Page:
At present, capsule hotels are already known as one of the mainstay types of accommodation for backpacker travelers. Uniquely if viewed from the background of a capsule hotel, it is actually not intended for backpacker tourists. Capsule hotels were first present in Tokyo, Japan in 1972 with the name Nagakin Capsule Tower. The hotel consists of 140 capsule rooms which are divided into 14 floors. This hotel was designed by a legendary Japanese architect, named Kisho Kurokawa, because he saw the opportunities that exist from the work culture in Japan. The Japanese state has been approved as one of the busy countries, where people have dedication and high demands for work, making workers often overtime.
In addition, they are also known to often spend time drinking together at Izakaya, which is a kind of drinking bar with snacks after hours of work. The idea of a capsule hotel originated from the demands of high work and a short time, so that workers had difficulty returning home. Besides that, it is also influenced by the very expensive taxi prices and limited train schedules in Japan. Finally, a capsule hotel was created which was the choice to rest for a few hours and clean up to be ready to work the next day. Initially, the capsule hotel had a fairly large room size, until in 1979 capsule hotels inaugurated in Osaka began to change the size of capsule hotels that exist today.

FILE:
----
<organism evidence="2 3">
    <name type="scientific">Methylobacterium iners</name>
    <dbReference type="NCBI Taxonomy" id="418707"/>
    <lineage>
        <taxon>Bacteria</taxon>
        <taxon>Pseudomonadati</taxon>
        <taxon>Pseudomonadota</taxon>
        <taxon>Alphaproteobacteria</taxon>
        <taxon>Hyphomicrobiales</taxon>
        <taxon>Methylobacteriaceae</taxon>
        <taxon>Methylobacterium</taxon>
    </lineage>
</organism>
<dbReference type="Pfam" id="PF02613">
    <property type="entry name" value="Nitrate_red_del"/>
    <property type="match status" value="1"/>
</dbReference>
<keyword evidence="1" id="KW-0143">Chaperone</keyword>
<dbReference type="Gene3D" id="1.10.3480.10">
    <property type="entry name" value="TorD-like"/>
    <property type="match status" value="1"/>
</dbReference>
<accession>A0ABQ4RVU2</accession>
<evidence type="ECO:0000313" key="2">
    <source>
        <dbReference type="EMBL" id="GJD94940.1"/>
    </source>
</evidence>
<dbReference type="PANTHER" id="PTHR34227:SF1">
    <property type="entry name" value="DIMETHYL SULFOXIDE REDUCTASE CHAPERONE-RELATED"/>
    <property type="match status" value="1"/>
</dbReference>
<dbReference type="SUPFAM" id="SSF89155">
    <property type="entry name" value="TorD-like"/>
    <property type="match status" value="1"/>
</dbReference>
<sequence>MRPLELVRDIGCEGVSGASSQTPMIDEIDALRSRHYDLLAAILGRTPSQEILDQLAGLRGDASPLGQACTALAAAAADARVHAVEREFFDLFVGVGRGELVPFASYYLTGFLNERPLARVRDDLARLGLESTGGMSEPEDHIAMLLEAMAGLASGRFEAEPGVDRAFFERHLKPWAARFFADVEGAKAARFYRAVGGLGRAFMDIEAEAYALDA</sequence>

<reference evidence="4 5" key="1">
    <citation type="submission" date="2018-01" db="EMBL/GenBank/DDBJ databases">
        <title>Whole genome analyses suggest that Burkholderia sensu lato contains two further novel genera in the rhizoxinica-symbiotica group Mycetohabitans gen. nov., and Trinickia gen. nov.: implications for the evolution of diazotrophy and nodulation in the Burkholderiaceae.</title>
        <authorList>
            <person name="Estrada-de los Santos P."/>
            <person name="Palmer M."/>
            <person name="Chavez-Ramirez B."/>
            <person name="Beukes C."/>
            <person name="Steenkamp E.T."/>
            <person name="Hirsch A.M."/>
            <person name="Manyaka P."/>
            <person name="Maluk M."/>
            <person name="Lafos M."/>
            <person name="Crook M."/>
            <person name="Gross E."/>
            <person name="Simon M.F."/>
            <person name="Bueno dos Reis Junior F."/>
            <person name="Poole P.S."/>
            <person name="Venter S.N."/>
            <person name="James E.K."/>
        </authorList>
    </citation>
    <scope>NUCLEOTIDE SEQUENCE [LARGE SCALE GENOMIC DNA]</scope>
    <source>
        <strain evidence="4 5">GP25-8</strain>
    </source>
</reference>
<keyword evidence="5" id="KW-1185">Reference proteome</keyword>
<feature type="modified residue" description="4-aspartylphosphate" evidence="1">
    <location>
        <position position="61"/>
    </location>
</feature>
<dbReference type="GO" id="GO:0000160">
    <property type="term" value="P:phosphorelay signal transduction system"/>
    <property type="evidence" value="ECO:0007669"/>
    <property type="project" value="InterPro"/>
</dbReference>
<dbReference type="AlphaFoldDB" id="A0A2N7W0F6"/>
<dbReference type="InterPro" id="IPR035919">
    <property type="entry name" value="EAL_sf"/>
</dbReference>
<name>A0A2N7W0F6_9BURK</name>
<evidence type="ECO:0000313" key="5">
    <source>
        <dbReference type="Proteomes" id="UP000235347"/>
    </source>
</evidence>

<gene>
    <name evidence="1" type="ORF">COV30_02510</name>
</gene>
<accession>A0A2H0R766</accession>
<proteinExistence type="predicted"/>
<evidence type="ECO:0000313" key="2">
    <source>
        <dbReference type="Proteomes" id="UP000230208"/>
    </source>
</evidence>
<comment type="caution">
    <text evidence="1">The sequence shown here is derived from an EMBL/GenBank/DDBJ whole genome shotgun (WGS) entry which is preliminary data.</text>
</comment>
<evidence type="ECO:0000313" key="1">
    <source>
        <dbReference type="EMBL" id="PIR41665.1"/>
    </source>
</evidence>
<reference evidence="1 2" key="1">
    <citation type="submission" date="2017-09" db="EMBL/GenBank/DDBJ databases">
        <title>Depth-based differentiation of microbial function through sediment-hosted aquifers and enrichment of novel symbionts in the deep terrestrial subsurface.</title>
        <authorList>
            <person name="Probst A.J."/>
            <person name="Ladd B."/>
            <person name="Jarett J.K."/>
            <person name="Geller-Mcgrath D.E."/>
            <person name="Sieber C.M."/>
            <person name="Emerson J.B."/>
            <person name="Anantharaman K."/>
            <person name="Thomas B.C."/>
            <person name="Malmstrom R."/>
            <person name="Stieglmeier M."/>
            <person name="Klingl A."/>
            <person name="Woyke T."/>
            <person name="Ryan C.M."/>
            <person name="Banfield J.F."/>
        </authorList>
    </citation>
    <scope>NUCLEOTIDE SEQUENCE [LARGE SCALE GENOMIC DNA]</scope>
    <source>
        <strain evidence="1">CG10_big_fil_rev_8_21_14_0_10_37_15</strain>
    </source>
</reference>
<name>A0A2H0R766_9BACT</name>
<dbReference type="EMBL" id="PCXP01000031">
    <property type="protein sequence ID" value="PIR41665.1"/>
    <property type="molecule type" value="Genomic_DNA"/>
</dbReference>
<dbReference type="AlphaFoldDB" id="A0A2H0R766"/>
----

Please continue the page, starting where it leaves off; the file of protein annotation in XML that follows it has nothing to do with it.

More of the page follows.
Increasingly, it turns out that capsule hotels are not only in demand by workers but also backpacker tourists, especially foreign tourists. Therefore, capsule hotel operators in Japan began to attach instructions and regulations in English. From Japan, the capsule hotel concept was also adapted by other countries in Asia to Europe, although in different forms. Like in Kuala Lumpur which has capsule hotels in industrial style, in Kyoto also has a capsule hotel with a monochrome color design, or in Rio de Janeiro which has a capsule hotel with street art style.